I’m struggling to accept just how it is that her personal preferences trump my Dad’s life and how she can be okay with it. To me, it would be optimal to have him return home and have in-home care and pass away in familiar surroundings.

Forgive me for rambling on about this, it’s just my processing of this one is a little slow, and the truth a hard one to swallow. But, in these situations we get to see the best and worst in ourselves and others.

As I've said all along this life post-TBI, if this weren't my life it'd be a fascinating study in human behavior!

Thursday, May 24, 2012

Update on Dad

I initially started writing this one week ago today, so much is happening I need to get it posted now before more time passes.

A lot of things have been happening and although I think of the blog often I have not had the time or extra energy to write.  With so much going on I’m never quite sure where to start.

Dad is still in rehab trying to gain strength after he fell in the shower, and, he had a bout with the Flu, the nasty Nora Virus.  He had been very, very ill.  From what I gather he is having a lot of other problems but the doctors have to focus on one thing at a time.  Dad is lucid, for the most part, and, at this point he still recognizes my voice when I call.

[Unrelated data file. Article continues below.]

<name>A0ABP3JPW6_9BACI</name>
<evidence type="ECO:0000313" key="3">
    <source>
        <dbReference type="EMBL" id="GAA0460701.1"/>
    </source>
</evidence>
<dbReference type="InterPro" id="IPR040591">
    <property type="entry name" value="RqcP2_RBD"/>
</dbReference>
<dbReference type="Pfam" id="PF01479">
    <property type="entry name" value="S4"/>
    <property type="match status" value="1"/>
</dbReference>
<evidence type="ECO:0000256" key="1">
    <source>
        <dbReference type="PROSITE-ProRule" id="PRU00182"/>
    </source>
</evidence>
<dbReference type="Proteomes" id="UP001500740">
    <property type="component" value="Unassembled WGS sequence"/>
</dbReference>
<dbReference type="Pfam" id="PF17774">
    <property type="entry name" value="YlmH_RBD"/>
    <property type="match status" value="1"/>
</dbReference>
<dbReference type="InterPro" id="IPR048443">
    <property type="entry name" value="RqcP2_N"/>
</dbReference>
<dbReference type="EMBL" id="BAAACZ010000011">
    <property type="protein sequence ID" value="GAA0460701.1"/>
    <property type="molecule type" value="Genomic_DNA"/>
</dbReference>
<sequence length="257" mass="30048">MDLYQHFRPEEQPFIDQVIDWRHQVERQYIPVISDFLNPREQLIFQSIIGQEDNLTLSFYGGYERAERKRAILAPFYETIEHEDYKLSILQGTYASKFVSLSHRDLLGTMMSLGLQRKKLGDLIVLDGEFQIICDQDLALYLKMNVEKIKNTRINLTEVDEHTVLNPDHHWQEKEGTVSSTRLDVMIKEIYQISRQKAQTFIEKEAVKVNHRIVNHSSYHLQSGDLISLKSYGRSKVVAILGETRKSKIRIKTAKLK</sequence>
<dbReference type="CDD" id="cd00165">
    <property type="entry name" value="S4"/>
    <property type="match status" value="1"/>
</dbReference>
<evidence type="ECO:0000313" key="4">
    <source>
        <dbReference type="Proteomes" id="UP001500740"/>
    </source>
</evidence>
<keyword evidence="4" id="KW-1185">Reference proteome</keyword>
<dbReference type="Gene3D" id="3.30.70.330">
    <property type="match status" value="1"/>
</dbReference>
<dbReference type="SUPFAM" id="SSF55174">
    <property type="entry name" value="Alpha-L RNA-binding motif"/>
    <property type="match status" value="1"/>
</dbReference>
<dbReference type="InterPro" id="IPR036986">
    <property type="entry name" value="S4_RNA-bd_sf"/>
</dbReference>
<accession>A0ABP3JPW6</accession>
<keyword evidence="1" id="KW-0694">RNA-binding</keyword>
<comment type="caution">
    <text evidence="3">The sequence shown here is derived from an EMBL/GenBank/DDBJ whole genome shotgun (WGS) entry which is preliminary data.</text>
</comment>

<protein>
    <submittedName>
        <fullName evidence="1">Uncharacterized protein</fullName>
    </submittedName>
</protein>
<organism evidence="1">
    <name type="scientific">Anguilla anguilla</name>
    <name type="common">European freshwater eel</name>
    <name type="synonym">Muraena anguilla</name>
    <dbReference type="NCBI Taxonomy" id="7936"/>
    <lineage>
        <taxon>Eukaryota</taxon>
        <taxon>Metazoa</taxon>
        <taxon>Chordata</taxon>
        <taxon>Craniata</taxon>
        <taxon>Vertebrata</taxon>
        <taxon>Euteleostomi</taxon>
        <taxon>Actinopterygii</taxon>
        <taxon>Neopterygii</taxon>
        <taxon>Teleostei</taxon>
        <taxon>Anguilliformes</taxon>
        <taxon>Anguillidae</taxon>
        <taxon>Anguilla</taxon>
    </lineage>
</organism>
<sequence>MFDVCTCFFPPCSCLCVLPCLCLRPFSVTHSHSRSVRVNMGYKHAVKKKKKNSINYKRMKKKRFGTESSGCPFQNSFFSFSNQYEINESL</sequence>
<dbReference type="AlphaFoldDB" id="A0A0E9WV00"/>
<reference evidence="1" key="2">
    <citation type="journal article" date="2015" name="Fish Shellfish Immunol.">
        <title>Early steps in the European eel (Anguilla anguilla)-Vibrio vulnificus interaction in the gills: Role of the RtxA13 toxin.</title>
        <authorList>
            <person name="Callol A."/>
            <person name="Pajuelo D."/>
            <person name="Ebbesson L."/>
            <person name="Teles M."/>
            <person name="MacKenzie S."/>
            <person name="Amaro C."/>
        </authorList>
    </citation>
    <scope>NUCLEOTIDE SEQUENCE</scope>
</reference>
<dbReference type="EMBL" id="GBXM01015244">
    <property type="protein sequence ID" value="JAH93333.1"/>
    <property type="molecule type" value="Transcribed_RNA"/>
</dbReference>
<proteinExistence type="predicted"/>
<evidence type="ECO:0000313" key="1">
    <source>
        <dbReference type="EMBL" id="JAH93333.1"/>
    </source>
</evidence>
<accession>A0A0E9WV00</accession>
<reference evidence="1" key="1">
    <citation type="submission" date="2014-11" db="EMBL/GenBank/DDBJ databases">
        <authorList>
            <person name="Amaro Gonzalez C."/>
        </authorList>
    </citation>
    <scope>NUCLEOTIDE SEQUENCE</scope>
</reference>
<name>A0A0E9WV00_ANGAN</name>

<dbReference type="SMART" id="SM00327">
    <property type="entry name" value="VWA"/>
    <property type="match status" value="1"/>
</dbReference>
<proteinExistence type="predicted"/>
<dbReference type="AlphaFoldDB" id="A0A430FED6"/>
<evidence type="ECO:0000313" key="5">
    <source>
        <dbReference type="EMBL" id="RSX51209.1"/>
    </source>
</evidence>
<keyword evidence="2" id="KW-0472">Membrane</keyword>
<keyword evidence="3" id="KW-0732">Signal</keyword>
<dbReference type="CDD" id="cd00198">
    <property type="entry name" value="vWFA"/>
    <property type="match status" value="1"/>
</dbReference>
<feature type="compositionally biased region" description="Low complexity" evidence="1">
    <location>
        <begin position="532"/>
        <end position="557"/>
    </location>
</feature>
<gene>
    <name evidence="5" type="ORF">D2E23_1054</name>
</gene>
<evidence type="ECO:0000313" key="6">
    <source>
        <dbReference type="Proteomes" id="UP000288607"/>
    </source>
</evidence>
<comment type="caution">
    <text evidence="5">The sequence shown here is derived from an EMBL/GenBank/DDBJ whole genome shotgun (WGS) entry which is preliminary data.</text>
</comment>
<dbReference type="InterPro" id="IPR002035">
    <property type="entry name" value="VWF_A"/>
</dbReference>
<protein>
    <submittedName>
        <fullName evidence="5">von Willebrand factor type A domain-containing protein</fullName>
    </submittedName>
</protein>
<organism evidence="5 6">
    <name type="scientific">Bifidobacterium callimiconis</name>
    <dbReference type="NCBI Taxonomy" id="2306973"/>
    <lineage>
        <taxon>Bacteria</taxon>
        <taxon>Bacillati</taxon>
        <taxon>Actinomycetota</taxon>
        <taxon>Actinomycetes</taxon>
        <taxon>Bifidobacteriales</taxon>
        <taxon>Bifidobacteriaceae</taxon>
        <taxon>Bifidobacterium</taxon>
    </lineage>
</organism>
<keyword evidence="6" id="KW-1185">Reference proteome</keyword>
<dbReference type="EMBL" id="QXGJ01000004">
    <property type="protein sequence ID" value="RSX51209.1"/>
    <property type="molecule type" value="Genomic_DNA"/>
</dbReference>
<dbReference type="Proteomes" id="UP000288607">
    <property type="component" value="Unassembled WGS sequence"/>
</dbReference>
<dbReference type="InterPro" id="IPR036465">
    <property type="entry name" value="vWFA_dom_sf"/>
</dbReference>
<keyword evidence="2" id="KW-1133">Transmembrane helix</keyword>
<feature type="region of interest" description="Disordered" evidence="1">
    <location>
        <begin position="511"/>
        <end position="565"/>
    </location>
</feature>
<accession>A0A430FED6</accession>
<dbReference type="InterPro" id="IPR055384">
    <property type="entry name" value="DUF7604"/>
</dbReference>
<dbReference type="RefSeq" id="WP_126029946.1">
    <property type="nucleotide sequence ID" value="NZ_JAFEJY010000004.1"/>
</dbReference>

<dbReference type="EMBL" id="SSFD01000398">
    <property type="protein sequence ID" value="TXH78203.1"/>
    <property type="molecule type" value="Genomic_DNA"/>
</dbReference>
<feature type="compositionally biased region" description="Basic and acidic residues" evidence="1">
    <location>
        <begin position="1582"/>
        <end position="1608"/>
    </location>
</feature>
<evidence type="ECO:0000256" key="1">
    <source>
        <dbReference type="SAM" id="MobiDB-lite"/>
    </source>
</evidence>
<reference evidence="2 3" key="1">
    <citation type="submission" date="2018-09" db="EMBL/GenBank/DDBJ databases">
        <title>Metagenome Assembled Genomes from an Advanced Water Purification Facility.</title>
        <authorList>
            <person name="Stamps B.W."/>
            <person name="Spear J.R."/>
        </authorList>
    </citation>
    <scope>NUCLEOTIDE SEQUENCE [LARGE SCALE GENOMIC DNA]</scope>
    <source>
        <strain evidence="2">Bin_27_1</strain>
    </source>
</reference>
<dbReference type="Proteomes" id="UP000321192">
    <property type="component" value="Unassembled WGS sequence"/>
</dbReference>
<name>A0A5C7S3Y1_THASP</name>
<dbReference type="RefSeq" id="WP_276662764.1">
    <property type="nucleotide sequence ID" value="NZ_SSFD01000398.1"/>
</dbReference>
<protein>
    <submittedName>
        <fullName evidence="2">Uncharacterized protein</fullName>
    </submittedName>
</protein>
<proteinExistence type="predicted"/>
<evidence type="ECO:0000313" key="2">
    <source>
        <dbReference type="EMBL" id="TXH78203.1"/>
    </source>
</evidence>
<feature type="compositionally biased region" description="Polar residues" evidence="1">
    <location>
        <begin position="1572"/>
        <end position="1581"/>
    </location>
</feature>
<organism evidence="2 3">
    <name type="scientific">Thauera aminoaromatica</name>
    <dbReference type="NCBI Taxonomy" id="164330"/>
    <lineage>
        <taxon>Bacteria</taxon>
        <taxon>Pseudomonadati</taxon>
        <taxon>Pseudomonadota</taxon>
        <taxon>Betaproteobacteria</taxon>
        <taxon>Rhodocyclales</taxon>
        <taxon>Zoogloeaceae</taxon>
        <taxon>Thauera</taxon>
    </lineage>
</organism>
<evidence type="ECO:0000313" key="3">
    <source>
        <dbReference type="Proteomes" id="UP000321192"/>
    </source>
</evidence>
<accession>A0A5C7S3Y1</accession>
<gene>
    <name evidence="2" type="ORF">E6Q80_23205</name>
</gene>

I wonder what this is like for him, being away from home with constant care, sometimes lucid, sometimes confused and talking with a staccato cadence.  That can-do attitude is a powerful thing, but, as I’ve realized, sometimes the greatest wisdom is knowing when to stop fighting, not resigning, but settling in to acceptance which is the only pathway to peace.  Letting go seems counterintuitive to our human nature, especially in this culture of Type-A’s and go-getters.  But those Type-A’s and go-getters never have struck me as the peaceful, happy or content sort anyway…especially since I was one once.